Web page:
Workshop Notes: Getting Started with WordPress.com

I hosted a workshop on “Getting Started with WordPress.com” on January 12, 2013 at my home in Onex (near Geneva). It was a cozy affair: just two other participants besides me, sitting around my kitchen table with our laptops, sipping coffee, eating pastries, and working on our websites.

The two women that joined me that Saturday morning are both working on exciting projects, and I can’t wait until they are ready to share them publicly (the sites are currently private while under construction).

I thought it would be interesting to share my notes, both for myself and for others who might be organizing similar workshops in the future.

A couple of days in advance, I emailed the participants and asked them to send me links to their existing websites, objectives (specific things they wanted to achieve), and questions. That worked very well, because I could gather the relevant links in advance and think about the best ways to teach concepts. (Next time, I would email people even more in advance since there were a few short-notice cancelations.)

Based on the responses I received, I emailed people back giving some tips (e.g., upload all the images to the Media Library in preparation to the meetup) and put together a one-page handout.

The Handout

Wifi and password details

Goal: make progress on our projects and learn how to use available resources and get support.

WordPress.com or WordPress.org

  • WordPress.com: great place to get started. Free (with paid add-ons), don’t need to update, cannot break it, easier to use.
  • WordPress.org: with great power comes great responsibility. Need to pay for hosting, regular updates/security/backups, easier to break/harder to fix.

Resources

  • Getting started guide: learn.wordpress.com
  • Support docs: support.wordpress.com
  • Forums: forums.wordpress.com

How to get support

  • WordPress.com: support.wordpress.com/contact (will create a private or public request, response time may vary, make sure to tag it “modlook” if it’s a forum request). Before you post, search support docs and forums – the answer might already be there!
  • WordPress.org: wordpress.org/support (forums), codex.wordpress.org (documentation). More technical, coding questions, might not get a response. Or: hire a developer.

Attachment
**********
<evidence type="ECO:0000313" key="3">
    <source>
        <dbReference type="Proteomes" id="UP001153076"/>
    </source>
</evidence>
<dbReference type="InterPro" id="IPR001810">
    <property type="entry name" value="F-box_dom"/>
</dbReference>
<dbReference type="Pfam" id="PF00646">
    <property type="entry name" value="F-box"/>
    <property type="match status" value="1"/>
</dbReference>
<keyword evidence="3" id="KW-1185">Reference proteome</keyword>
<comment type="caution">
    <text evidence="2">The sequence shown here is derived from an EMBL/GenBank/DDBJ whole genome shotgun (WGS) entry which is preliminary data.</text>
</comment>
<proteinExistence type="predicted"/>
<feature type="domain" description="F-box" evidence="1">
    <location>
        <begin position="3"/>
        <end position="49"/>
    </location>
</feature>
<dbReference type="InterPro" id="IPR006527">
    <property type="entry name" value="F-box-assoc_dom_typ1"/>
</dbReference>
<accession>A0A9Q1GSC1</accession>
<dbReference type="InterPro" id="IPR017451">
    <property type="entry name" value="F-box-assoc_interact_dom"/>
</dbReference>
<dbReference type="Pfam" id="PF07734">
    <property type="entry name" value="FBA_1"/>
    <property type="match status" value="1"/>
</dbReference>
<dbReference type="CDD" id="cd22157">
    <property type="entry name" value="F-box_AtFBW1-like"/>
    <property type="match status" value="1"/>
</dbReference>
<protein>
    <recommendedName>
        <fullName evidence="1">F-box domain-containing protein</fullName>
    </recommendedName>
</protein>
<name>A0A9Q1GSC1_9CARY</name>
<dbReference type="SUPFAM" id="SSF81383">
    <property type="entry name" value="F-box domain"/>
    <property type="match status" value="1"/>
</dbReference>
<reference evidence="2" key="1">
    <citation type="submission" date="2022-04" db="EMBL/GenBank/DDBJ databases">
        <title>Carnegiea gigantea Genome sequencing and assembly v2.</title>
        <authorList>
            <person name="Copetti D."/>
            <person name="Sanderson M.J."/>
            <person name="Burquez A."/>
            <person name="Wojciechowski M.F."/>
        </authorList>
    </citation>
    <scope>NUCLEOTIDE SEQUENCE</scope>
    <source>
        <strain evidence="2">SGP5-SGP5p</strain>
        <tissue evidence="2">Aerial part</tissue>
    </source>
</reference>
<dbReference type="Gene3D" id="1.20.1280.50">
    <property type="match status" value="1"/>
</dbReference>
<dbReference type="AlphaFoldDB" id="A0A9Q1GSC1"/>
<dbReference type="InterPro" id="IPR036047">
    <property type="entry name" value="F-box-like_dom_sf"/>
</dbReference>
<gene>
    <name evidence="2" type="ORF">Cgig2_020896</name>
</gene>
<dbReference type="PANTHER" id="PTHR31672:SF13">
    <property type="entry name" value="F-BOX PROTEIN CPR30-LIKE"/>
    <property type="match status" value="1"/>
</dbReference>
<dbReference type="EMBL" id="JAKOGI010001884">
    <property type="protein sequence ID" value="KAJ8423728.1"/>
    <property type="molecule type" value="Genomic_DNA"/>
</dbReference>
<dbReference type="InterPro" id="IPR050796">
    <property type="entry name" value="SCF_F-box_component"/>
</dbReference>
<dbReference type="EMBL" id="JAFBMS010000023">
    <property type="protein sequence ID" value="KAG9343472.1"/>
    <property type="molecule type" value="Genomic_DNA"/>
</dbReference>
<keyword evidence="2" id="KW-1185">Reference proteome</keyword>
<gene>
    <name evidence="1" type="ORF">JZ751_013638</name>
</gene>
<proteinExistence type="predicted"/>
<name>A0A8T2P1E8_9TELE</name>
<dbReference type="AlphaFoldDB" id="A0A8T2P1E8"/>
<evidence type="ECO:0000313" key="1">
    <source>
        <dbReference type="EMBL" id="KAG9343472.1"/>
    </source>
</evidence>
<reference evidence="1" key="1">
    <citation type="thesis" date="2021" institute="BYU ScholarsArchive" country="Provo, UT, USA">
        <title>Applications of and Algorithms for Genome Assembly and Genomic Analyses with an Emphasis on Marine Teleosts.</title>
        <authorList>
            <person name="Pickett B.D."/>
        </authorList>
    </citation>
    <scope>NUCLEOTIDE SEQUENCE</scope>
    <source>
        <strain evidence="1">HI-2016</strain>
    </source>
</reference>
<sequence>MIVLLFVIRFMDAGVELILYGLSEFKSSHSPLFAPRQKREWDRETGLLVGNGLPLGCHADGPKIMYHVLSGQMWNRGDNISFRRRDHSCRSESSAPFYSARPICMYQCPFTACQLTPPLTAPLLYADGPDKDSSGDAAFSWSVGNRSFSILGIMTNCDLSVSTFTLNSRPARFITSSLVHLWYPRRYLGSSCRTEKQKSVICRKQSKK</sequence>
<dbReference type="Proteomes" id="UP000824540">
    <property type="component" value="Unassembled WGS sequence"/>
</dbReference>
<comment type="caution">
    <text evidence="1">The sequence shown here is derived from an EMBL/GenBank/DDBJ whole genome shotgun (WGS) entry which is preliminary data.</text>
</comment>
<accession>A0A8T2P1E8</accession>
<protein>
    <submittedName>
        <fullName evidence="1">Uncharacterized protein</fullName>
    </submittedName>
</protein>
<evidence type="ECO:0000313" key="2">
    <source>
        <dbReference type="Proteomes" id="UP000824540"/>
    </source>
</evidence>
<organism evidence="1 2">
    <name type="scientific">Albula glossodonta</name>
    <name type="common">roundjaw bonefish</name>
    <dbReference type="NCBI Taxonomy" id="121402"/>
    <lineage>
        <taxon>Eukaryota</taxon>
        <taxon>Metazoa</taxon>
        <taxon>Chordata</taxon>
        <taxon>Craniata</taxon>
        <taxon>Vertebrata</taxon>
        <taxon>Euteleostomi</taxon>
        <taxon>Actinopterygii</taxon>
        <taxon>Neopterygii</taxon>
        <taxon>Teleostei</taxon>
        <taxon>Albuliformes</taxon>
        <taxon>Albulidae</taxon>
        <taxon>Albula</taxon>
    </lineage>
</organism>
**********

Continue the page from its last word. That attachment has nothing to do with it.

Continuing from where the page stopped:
Let’s try to cover today (later note: and we did!)

Things that surprised me

  • How many questions were not about WordPress or blogging per se. People had trouble decoupling their questions about domain management, custom email setup, Google calendar visibility, etc from the questions that were about their site content and presentation. It makes sense: users just want for everything to work, and they don’t necessarily categorize tasks or problems in the same way developers or us support people do.
  • There are so many things on WordPress.com that are not crystal clear and therefore can lead to confusion, from “Automattic app” on the logged out home page (“But I don’t want an app!” said one person), to caching quirks (the blog title change took a while to show up in a user’s blog list), to the things being in flux with both the “new” and the “old” style dashboards.
  • People want to pay me for running these workshops 🙂

Things to remember for the next time

  • We all got so excited and busy working on our website projects that we forgot to take pictures! Maybe next time I can have a camera on the desk, to remind me to snap some photos for this blog and for the meetup page.
  • Everyone finds WordPress.com vs. WordPress.org, as well as domains/mapping/hosting confusing — so have your metaphors and diagrams ready when explaining this.
  • Plan some buffer time for both before and after because many questions are a sign of a great workshop, and it’s nicer to address them than to run people out of the door.

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